I particularly liked this exercise. It was really interesting to research about the 50s and to explore different resources:
1. Watching a documentary (https://www.youtube.com/watch?v=DqVwc6nrHjI);
2. Consulting a book (20th Century Design: The Definitive Illustrated Sourcebook, Judith Miller, 2009);
3. Watching movies filmed in that era (Monkey Business, The Man with the grey flannel suit, Rear window);
4. Browsing magazines and particularly adverts of the era (LIFE magazines on Google Books).
My first step in the research was watching a documentary, which I found very useful to get an overall idea of the 50s period. Particularly useful were the original video adverts of that time, which gave me an idea of what people were using or wishing to have, what kind of furniture, make up and clothes were fashionable.
I widened up this basic information consulting the above mentioned book. The part dedicated to the mid-century era explained very well the mood of the time and its impact on different aspects of design, for example furniture, lighting, pottery, glass and so on.
Although very well-conceived, I felt like the book was still not enough to understand what people were actually using. In fact the volume points the lights on what was art and design…certainly not something everybody could afford.
To have a peek in what a 50s house could have looked like, I thought it was a good idea to watch some movies.
I have to say that a good role was also played by the memory I hold of my grandmother’s house and particularly kitchen, which was definitely typical of the 1950 decade.
To complete my reference research I used internet to browse some old magazines.
Loaded with pictures and adverts, they were precious and crucial to understand people needs and taste in food, fashion, appliances, furniture, make up, beauty products, luxuries and more.
Browsing and studying this material I could understand that 50s were an era of renewal, of economic and demographic boom. The world was basically recovering from the World War II and there was a general need of coming back to normality.
The USA, which recovered faster having not to cope with invasions and bombardment, introduced a huge amount of money in Europe and the industries all over the world started working on new appliances which became affordable for the majority of people. Economy was blooming and as a consequence families become larger.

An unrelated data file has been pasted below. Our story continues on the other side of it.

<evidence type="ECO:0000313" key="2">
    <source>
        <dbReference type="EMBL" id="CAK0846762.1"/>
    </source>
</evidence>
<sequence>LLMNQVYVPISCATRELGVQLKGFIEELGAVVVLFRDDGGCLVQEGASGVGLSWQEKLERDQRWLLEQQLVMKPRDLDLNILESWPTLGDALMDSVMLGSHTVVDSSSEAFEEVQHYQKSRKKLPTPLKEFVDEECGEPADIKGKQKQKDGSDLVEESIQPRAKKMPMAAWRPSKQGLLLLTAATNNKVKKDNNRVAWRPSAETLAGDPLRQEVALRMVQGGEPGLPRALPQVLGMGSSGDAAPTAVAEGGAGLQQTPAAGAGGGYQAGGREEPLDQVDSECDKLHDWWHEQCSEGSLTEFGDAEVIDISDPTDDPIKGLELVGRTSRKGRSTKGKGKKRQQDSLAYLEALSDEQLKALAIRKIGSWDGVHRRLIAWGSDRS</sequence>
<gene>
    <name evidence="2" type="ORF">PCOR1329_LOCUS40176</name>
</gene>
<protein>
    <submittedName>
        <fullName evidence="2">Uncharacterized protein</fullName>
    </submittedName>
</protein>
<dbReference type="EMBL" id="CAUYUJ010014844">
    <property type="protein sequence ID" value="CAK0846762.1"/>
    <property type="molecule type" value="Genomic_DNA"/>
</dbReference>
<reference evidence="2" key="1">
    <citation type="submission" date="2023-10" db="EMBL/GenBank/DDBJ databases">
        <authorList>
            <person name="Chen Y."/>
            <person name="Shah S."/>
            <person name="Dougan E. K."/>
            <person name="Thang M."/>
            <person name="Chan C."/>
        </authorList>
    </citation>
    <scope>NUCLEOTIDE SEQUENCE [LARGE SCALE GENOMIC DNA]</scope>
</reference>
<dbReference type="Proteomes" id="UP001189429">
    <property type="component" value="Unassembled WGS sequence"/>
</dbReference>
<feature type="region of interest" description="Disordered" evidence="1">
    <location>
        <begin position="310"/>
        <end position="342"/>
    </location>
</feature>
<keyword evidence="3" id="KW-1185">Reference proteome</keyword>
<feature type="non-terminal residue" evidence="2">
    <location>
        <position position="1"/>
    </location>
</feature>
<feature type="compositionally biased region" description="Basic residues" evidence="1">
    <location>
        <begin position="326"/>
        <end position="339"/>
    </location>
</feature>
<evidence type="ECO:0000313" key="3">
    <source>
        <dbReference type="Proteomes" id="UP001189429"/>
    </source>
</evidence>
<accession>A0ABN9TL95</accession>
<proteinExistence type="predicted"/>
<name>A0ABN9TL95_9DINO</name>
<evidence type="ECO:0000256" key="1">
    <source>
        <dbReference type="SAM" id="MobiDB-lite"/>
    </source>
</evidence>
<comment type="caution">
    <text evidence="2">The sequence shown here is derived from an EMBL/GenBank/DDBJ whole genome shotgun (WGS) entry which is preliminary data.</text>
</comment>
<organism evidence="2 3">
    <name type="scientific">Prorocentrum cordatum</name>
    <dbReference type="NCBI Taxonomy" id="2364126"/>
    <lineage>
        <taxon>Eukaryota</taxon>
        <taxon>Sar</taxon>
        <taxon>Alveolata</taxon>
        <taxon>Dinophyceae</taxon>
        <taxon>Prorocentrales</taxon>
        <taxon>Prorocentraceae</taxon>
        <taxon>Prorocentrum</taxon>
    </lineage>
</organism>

New materials became available due to new discoveries and experimenting and, as a result, new fresh designs became possible.
Particularly plywood became really fashionable because of its affordability and because they discovered how to bend it. Also very popular were various kind of petroleum plastics which had the fantastic property of being modelled by an injection mould technique. Aluminium and steel made versatile metals and together with the discovery of foam and rubber paddings, set new horizon in the upholstery sector.
The aim of the designers of the mid-century was that furniture had to be smaller, more portable, affordable but at the same time it had to be durable. The lines were simple and the decoration was minimal. Also typical of these years were innovative space-saving solutions.
My final illustration shows in particular this last mentioned aspect. I was really fascinated by one of the adverts I saw in the documentary, which was about a curious telephone cabinet including a seat.
I think that this piece of furniture is totally expressing that aim of space- saving furniture, with modern and simple lines. After sketching some furniture, I chose to represent a woman, busy making a call while seated in a corner of her living room. We can spot on the right a sideboard with typical shapes of that period.
To contextualize the scene, I decided to pick some wallpaper with original 50s patterns which I found and printed off from the web page of the company Sanderson, which launched a collection of wallpaper, textiles and carpets from their 50s patterns archive ( https://www.sanderson-uk.com/shop/wallpaper/50s-wallpapers/mobiles/?code=DFIF210216 ) and also a rug, from the Brintons rug/carpets archive( http://www.brintons.net/europe/en/blog/2013/behind-the-scenes-at-brintons-rugs-photoshoot/ ).
The process that brought me to the final result was quite long. In the first place because of the research and also because of some perspective trouble and the drawing of the main subject.
Trying to understand how to use the perspective was quite difficult and even though the result looks pretty possible to me, I still believe there are mistakes. Also was a problem to give the perspective to the printed rug and wallpaper and not having a good photo -manipulation software I left them flat.
About the woman sitting, I tried to draw her without any reference in the first place, but realised that was quite unreal and decided to get help by drawing an actual person. My girlfriend has modelled for me and I quickly realised how much I was wrong.
I added a couple of lamps trying to imitate typical 50s shapes and I added a radio on the sideboard, helped by the many references I found in the magazines adverts.
I used watercolours to complete the lower part of the image and then I cut that off and placed it on my printed wallpaper. The rug is also cut out from a print and placed on top of the image.
It was fun to build this piece as a collage, to watch it slowly taking shape and despite all the mistakes, I think that the overall image gives a good idea of the main 50s characteristics.
In conclusion, I believe the 1950s still have a big influence on us, for example in the rockabilly style culture, which is totally inspired by the mid-century years. We can also still find some 1950s revival in the modern furniture, for example in some kitchens: my parents bought a 50s style fridge just few years ago!